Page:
The Case of the Wandering Scholar by Kate Saunders – a Laetitia Rodd mystery of Victorian times

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This is the second book in a brilliant series featuring the clergy widow, Laetitia Rodd, who searches for the truth in the Victorian era. Frequently hired by her brother Fred whose own clients need people found and crimes sorted out, this is a mainly gentle mystery novel full of brilliant characters. Impeccable research gives a solid basis for this novel, yet it is carefully woven into this book narrated by a woman who is well connected, intelligent and resourceful. Being a clergy widow with no children of her own means that she has met and befriended people in many places and of many types. She shows genuine empathy with those who are suffering, appreciation of those who are doing their best, and fortunately for this book, an instinct for those with a past. The setting for this novel; the less grand houses of London, the streets of Oxford and the countryside largely untouched by industry in 1851, is impressive and entertaining. We learn about the dresses, the meals, the decor and the everyday details of life, but without the plot suffering at any point. The religious differences demonstrated between some of the characters could be a little obscure, but Saunders handles it well and they become embedded in the identity of the people portrayed. This is a thoroughly well written book which is very enjoyable as a historical novel as well as a series of mysteries. 

 

Laetitia Rodd lives in reduced circumstances with a friend after the death of her beloved husband, but happily her brother Fred who is a leading barrister brings her small jobs that require some delicacy and sensitive investigation. On this occasion he brings her to a very rich man who is dying, but who is desperate to see his only brother before it is too late.  Armed with expenses and mindful of the problem of tracing a renowned hermit who shares a tragic past with his brother, she adopts her usual practice of staying with her friends, a couple, Arthur and Rachel, who she encouraged to marry some years before the disappearance of Joshua Welland. As she immerses herself in the life of the countryside where he was last seen, she meets Arthur’s curate Mr Barton, and a local benefactor Mr Arden. Mrs Watts – Weston, married to an Oxford don and a formidable woman, provides valuable background and transport for Laetitia, as well as a good grasp of knowledge. As one mystery looks to be solved, another greater tragedy occurs, and Laetitia must rush to help.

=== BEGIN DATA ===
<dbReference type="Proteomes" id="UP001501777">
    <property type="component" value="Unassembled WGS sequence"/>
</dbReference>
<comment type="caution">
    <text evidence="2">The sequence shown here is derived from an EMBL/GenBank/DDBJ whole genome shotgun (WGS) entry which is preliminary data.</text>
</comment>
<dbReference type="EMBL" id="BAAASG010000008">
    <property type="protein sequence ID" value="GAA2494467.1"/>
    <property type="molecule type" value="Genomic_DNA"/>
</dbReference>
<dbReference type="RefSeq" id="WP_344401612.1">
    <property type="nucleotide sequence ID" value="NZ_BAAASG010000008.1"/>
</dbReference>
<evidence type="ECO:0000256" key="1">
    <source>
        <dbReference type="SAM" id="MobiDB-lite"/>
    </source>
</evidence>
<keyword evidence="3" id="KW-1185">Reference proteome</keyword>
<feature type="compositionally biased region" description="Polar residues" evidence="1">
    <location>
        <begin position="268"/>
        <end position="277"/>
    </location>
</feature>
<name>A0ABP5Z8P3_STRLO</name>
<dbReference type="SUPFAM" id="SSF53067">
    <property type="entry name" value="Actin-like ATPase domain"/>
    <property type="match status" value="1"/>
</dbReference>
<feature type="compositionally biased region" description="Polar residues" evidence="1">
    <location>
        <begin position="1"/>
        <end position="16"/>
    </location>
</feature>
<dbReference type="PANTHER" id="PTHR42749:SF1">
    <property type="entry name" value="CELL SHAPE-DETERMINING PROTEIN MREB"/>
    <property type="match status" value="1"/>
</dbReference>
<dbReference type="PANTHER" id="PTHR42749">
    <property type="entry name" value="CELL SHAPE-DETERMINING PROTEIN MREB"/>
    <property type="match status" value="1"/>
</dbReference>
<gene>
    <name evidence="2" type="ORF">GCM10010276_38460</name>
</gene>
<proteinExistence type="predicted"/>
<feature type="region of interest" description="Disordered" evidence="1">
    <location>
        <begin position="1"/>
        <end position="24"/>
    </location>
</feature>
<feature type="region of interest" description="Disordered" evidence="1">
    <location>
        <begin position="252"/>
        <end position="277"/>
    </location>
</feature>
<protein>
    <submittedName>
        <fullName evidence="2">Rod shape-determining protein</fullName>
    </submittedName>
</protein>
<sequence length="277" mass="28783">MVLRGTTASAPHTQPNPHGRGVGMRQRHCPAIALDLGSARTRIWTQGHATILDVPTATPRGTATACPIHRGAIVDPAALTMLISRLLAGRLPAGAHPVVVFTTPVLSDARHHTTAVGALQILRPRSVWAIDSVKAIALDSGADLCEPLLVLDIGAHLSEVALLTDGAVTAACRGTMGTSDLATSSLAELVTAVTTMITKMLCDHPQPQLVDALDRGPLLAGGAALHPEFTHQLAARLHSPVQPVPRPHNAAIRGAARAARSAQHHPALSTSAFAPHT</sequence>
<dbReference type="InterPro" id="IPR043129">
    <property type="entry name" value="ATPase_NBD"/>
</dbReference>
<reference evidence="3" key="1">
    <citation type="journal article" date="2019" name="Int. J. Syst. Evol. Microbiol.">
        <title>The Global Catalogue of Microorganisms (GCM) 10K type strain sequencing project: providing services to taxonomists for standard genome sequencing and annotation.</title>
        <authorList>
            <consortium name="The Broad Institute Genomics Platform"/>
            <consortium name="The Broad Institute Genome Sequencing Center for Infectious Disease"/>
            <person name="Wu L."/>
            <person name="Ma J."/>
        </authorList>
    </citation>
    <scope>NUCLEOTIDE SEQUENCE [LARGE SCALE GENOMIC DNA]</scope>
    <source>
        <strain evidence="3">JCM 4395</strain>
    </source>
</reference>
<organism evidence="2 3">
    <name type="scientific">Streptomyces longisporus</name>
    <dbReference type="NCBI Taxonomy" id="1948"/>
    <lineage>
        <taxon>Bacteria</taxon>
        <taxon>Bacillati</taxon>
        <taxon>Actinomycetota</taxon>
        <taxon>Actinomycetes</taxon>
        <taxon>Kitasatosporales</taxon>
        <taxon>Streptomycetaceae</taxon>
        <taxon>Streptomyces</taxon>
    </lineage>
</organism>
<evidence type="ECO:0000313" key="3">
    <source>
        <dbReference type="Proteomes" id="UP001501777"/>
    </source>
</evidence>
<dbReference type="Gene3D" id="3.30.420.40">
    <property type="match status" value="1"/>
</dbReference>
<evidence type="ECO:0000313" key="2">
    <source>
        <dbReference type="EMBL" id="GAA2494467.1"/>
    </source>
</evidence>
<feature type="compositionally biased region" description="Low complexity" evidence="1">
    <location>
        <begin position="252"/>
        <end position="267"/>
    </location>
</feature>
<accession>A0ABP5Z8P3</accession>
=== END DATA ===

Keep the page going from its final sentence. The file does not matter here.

This is a book that I had been eagerly waiting for after reading “The Secrets of Wishtide” with great enjoyment, and happily it did not disappoint. It is an excellent standalone, providing a great story of the further adventures of a lady who involves herself in people’s lives in order to investigate and help. She is a lady of determination and resource who combines a great sense of humour and a genuine interest in people. A non brutal crime book which really involves the reader, I recommend this book to anyone who involves a good historical mystery with excellent characters.   


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